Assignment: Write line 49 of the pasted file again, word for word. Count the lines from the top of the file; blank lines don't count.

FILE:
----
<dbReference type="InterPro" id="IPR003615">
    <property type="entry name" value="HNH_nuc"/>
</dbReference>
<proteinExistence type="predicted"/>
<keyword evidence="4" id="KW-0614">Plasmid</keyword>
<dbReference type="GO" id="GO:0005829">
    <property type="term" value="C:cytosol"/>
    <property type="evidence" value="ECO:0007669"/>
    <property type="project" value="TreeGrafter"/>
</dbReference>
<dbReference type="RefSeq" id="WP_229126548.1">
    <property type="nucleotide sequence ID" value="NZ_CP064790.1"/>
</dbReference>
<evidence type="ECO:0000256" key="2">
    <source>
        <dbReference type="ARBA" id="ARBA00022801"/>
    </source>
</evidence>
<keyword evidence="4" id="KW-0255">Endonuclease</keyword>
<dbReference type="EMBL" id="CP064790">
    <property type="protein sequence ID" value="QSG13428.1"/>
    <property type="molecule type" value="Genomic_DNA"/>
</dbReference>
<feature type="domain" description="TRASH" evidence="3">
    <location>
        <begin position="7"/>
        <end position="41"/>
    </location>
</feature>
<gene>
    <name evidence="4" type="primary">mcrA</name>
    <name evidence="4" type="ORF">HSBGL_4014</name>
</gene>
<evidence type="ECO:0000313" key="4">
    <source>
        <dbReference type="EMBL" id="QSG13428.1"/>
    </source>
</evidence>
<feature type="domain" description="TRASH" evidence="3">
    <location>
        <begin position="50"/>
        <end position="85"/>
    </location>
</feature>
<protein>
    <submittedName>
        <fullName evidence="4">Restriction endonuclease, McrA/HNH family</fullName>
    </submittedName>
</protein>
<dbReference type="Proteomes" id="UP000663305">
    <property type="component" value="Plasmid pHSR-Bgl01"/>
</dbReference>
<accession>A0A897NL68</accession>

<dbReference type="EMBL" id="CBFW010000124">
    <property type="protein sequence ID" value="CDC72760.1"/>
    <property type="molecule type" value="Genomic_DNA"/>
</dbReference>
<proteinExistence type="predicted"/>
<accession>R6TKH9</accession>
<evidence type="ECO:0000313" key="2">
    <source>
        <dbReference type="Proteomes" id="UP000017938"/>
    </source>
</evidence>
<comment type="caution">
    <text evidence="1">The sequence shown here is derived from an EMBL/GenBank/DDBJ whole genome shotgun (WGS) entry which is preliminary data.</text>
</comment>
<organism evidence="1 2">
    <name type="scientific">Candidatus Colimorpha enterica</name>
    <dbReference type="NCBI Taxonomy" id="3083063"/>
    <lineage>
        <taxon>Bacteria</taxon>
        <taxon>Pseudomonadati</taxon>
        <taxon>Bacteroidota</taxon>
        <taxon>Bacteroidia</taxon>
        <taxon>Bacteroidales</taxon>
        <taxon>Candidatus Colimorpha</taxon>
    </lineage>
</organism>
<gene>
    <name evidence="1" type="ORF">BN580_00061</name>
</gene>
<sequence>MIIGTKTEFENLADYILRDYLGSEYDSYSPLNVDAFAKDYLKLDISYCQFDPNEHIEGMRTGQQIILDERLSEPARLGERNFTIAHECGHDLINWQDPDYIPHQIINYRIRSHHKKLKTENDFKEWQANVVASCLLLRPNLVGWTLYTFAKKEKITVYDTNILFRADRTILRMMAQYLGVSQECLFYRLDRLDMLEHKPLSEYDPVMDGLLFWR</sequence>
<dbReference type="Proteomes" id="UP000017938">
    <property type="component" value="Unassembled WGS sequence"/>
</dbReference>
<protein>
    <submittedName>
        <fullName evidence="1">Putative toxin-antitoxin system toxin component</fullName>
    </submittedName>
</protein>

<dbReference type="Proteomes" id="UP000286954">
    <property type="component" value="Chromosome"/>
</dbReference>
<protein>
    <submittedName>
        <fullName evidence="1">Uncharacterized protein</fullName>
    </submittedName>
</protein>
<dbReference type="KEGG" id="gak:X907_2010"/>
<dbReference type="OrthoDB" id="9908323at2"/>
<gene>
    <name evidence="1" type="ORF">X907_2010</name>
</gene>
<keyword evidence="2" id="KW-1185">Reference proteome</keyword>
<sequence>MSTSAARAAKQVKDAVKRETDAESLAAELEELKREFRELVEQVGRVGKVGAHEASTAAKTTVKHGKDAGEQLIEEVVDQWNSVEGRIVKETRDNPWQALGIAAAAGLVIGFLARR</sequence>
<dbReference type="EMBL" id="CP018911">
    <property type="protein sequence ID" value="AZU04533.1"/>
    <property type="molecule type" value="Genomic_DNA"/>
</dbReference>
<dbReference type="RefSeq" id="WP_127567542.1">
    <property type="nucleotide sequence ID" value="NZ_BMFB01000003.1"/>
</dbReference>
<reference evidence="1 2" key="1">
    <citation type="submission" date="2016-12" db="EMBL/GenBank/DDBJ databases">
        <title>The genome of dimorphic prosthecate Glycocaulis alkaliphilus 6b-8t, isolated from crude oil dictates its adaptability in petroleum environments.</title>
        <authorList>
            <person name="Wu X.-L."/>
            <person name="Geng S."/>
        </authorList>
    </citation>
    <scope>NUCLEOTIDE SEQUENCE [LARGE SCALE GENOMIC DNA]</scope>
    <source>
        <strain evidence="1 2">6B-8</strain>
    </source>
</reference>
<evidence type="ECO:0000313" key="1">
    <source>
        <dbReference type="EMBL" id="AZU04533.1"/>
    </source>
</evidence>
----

</protein>